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HTTP Server Configuration for Plugins with HTTP API

Overview

There are several plugins that expose an HTTP or HTTP-based (WebSockets) API to clients.

This guide covers various HTTP-specific settings that are applicable to multiple plugins, e.g. rabbitmq-management, rabbitmq-web-stomp, rabbitmq-web-mqtt, rabbitmq-top, and others. In this guide these plugins will be referenced as "HTTP API plugins" or "plugins based on the Web dispatch mechanism".

The rabbitmq-web-dispatch plugin provides a foundation for such plugins. It is not a plugin that has to be enabled directly. When a plugin that provides an HTTP API is enabled, it will enable rabbitmq-web-dispatch as a dependency.

Configuration

Plugins that are based on the Web dispatch mechanism take a listener configuration item to configure their listening HTTP port. In this page we will give examples for the rabbitmq_management application, but the same configuration can be applied to rabbitmq_web_stomp, rabbitmq_web_mqtt, and other HTTP API plugins.

The listener configuration item can contain the following keys:

  • port (mandatory)
  • ip (to listen on only one interface)
  • ssl (to enable TLS/HTTPS)
  • ssl_opts (to configure TLS options for HTTPS)
  • cowboy_opts (to configure the embedded HTTP server, Cowboy.

Listening on a Single Interface

Use the listener.ip key to specify an interface for Cowboy to bind to. For example:

management.listener.port = 15672
management.listener.ip   = 127.0.0.1

Or, using the classic config format:

[{rabbitmq_management,
  [{listener, [{port, 15672},
               {ip, "127.0.0.1"}
              ]}
  ]}
].

Enabling TLS (HTTPS)

Set listener.ssl to true to turn on TLS for a listener. Use listener.ssl_opts to specify TLS options. These are named the same as TLS options for other protocols, see the RabbitMQ TLS guide for more information.

For convenience, if listener.ssl_opts are not specified then will use the same options as the main RabbitMQ server does for AMQP 0-9-1 and AMQP 1.0 over TLS except that client certificate verification will turned off by default. To use client certificate verification, specify listener.ssl_opts explicitly.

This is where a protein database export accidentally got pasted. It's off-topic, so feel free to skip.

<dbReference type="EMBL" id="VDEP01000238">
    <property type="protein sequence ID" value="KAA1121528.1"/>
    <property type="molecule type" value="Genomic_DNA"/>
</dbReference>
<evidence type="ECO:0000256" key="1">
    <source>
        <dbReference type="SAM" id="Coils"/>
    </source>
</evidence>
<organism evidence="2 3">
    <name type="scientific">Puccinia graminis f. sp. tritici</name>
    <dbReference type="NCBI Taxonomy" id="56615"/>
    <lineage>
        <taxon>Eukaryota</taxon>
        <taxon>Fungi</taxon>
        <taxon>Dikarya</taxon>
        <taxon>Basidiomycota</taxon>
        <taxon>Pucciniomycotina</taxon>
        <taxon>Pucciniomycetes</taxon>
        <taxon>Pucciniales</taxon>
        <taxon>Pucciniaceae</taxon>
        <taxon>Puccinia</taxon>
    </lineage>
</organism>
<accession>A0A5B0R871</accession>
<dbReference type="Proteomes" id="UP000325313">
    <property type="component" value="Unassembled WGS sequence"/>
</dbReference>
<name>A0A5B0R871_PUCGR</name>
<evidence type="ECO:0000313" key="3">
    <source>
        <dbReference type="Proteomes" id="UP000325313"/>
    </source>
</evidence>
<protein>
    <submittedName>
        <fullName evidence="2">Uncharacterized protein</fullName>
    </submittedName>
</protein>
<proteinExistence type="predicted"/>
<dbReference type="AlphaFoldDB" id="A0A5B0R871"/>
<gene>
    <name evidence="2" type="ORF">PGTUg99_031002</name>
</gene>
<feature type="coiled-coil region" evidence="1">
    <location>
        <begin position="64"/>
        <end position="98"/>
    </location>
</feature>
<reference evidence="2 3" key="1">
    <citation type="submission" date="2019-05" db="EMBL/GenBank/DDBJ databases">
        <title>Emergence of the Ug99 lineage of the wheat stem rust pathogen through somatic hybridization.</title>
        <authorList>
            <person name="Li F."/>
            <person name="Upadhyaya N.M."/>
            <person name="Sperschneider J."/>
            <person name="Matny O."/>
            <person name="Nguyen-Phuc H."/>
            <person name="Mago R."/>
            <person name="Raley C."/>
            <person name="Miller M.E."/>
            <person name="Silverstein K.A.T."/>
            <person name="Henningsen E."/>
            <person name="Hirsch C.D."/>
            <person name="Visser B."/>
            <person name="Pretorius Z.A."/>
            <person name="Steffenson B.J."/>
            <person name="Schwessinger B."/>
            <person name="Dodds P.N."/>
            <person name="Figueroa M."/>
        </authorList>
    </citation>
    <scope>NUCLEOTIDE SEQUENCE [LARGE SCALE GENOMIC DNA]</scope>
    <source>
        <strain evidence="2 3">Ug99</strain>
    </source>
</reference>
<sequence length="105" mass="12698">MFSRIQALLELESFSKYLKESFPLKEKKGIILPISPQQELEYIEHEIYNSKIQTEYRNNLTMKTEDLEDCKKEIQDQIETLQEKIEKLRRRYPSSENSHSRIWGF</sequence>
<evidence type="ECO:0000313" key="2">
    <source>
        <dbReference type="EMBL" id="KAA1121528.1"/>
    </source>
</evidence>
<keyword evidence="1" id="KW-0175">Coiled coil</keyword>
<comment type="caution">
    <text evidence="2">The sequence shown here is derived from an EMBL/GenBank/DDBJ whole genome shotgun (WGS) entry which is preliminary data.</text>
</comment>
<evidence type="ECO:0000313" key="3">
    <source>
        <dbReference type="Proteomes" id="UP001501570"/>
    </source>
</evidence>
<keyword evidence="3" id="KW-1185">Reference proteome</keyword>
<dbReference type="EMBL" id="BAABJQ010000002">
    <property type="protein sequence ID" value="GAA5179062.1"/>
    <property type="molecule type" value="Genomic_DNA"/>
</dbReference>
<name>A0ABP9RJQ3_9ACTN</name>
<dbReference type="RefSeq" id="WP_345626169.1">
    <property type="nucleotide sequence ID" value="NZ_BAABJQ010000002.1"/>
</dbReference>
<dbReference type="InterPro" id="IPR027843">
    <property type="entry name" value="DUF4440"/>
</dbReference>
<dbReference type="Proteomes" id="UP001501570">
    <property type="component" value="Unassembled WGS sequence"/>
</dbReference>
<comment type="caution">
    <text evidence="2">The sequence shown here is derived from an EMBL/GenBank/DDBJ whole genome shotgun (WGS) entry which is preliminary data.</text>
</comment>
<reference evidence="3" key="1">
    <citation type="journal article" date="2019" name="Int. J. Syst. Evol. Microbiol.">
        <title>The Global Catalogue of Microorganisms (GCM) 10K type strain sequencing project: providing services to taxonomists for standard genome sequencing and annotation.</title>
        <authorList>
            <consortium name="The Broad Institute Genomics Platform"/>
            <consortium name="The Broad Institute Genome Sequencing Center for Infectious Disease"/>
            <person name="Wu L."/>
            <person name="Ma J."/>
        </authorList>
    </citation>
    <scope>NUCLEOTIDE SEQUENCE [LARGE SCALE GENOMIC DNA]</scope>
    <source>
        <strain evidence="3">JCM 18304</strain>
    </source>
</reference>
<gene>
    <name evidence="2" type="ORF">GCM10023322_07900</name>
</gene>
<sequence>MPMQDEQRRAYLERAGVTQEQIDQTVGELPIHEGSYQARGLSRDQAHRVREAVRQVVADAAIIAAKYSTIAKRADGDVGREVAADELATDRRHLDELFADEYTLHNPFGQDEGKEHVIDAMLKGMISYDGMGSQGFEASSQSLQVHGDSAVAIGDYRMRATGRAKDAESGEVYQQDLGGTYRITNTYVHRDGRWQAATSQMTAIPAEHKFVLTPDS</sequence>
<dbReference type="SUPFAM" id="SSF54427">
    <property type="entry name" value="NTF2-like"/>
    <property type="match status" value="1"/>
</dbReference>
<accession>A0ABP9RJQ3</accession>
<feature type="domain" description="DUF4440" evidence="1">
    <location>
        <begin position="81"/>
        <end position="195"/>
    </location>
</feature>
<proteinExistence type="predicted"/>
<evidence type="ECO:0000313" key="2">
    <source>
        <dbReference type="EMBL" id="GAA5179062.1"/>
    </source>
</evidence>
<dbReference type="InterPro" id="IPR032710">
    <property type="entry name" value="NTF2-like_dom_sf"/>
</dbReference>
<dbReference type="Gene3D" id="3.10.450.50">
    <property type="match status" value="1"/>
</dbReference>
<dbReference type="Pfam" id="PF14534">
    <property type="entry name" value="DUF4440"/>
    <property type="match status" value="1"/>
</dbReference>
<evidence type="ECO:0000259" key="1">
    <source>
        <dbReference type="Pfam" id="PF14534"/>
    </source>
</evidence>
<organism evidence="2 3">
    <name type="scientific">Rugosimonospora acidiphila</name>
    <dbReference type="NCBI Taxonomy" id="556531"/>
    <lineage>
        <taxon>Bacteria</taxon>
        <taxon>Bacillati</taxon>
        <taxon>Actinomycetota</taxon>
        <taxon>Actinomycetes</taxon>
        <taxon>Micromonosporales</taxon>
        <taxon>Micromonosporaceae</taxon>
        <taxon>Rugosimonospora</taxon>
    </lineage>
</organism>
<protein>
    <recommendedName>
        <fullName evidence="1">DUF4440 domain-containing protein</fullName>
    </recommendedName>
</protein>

For example:

management.listener.port = 15672
management.listener.ssl  = true

management.listener.ssl_opts.cacertfile = /path/to/cacert.pem
management.listener.ssl_opts.certfile   = /path/to/cert.pem
management.listener.ssl_opts.keyfile    = /path/to/key.pem

The same example using the classic config format:

[{rabbitmq_management,
  [{listener, [{port,     15672},
               {ssl,      true},
               {ssl_opts, [{cacertfile, "/path/to/cacert.pem"},
                           {certfile,   "/path/to/cert.pem"},
                           {keyfile,    "/path/to/key.pem"}]}
              ]}
  ]}
].

Advanced HTTP Server Options

Cowboy provides a number of options that can be used to customize the behavior of the server. They are configured using the cowboy_opts listener options.

Response Compression

Response compression is enabled by default when no listener.cowboy_opts are configured.

To enable response compression explicitly, set the listener.cowboy_opts.compress option to true:

[{rabbitmq_management,
  [{listener, [{port,        15672},
               {cowboy_opts, [{compress, true}]}
              ]}
  ]}
].

Client Inactivity Timeouts

Some HTTP API endpoints respond quickly, others may need to return or stream a sizeable data set to the client (e.g. many thousands of connections) or perform an operation that takes time proportionally to the input (e.g. import a large definitions file). In those cases the amount of time it takes to process the request can exceed certain timeouts in the Web server as well as HTTP client.

It is possible to bump Cowboy timeouts using the listener.cowboy_opts.idle_timeout, listener.cowboy_opts.inactivity_timeout, and listener.cowboy_opts.request_timeout options:

[{rabbitmq_management,
  [{listener, [{port,        15672},
               {cowboy_opts, [{compress, true},
                              %% 120 seconds
                              {idle_timeout,      120000},
                              {inactivity_timeout,120000},
                              {request_timeout,   120000}]}
              ]}
  ]}
].

All values are in milliseconds and default to 60000 (1 minute). It is recommended that all timeouts are increased at the same time.

Getting Help and Providing Feedback

If you have questions about the contents of this guide or any other topic related to RabbitMQ, don't hesitate to ask them on the RabbitMQ mailing list.

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